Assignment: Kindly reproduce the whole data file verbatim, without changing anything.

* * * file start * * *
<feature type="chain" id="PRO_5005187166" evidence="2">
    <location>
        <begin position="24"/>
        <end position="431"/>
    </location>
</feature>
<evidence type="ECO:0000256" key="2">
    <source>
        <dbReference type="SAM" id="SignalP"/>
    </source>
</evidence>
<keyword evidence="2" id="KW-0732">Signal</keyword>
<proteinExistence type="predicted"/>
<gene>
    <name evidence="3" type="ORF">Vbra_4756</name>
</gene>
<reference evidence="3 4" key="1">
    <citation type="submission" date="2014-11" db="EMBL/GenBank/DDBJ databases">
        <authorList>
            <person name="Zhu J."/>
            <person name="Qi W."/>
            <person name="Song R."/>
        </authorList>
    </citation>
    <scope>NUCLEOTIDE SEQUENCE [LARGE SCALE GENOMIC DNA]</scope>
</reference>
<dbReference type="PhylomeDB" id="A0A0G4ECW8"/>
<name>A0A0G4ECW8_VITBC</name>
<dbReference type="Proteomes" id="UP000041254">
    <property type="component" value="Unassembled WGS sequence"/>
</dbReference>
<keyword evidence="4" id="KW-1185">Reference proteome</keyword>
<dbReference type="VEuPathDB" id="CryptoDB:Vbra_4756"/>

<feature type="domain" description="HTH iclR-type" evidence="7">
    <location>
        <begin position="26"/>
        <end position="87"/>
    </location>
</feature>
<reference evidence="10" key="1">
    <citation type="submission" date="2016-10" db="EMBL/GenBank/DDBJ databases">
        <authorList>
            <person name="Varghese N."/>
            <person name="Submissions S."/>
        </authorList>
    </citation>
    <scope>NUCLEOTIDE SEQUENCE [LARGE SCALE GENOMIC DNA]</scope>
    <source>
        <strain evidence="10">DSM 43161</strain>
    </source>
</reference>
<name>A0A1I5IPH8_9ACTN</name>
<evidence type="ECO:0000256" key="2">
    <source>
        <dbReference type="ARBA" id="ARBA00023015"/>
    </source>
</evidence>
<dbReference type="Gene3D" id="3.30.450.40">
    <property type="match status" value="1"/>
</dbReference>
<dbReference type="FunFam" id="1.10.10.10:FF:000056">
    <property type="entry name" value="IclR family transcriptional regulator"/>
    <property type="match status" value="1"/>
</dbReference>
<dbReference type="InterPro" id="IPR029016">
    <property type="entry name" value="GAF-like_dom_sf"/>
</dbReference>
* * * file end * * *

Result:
<feature type="chain" id="PRO_5005187166" evidence="2">
    <location>
        <begin position="24"/>
        <end position="431"/>
    </location>
</feature>
<evidence type="ECO:0000256" key="2">
    <source>
        <dbReference type="SAM" id="SignalP"/>
    </source>
</evidence>
<keyword evidence="2" id="KW-0732">Signal</keyword>
<proteinExistence type="predicted"/>
<gene>
    <name evidence="3" type="ORF">Vbra_4756</name>
</gene>
<reference evidence="3 4" key="1">
    <citation type="submission" date="2014-11" db="EMBL/GenBank/DDBJ databases">
        <authorList>
            <person name="Zhu J."/>
            <person name="Qi W."/>
            <person name="Song R."/>
        </authorList>
    </citation>
    <scope>NUCLEOTIDE SEQUENCE [LARGE SCALE GENOMIC DNA]</scope>
</reference>
<dbReference type="PhylomeDB" id="A0A0G4ECW8"/>
<name>A0A0G4ECW8_VITBC</name>
<dbReference type="Proteomes" id="UP000041254">
    <property type="component" value="Unassembled WGS sequence"/>
</dbReference>
<keyword evidence="4" id="KW-1185">Reference proteome</keyword>
<dbReference type="VEuPathDB" id="CryptoDB:Vbra_4756"/>

<feature type="domain" description="HTH iclR-type" evidence="7">
    <location>
        <begin position="26"/>
        <end position="87"/>
    </location>
</feature>
<reference evidence="10" key="1">
    <citation type="submission" date="2016-10" db="EMBL/GenBank/DDBJ databases">
        <authorList>
            <person name="Varghese N."/>
            <person name="Submissions S."/>
        </authorList>
    </citation>
    <scope>NUCLEOTIDE SEQUENCE [LARGE SCALE GENOMIC DNA]</scope>
    <source>
        <strain evidence="10">DSM 43161</strain>
    </source>
</reference>
<name>A0A1I5IPH8_9ACTN</name>
<evidence type="ECO:0000256" key="2">
    <source>
        <dbReference type="ARBA" id="ARBA00023015"/>
    </source>
</evidence>
<dbReference type="Gene3D" id="3.30.450.40">
    <property type="match status" value="1"/>
</dbReference>
<dbReference type="FunFam" id="1.10.10.10:FF:000056">
    <property type="entry name" value="IclR family transcriptional regulator"/>
    <property type="match status" value="1"/>
</dbReference>
<dbReference type="InterPro" id="IPR029016">
    <property type="entry name" value="GAF-like_dom_sf"/>
</dbReference>